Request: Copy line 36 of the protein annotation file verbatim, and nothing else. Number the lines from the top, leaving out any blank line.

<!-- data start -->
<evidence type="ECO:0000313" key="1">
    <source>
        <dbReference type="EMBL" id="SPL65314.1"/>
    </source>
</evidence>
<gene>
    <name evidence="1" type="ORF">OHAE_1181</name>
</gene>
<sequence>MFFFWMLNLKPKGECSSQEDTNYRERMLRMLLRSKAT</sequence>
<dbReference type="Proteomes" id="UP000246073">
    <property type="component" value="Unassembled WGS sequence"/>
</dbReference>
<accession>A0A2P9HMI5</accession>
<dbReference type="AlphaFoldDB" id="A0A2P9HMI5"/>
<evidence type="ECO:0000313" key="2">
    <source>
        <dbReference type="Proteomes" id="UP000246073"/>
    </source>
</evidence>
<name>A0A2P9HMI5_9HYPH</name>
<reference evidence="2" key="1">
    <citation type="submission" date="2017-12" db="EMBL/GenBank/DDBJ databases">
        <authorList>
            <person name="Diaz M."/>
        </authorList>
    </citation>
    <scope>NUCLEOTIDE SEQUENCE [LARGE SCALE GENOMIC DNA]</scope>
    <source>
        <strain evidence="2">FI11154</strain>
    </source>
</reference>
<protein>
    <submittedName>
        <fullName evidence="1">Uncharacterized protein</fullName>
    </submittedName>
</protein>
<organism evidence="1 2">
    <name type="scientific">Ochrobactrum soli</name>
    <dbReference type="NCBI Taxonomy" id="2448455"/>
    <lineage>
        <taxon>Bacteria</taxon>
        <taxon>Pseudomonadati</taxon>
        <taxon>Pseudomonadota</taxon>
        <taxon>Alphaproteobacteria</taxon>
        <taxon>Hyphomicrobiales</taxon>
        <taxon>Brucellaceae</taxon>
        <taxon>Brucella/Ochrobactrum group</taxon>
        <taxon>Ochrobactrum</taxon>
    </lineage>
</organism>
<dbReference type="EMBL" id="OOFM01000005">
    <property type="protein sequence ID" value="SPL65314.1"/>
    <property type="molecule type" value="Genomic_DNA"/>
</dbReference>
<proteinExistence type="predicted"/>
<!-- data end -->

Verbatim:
</protein>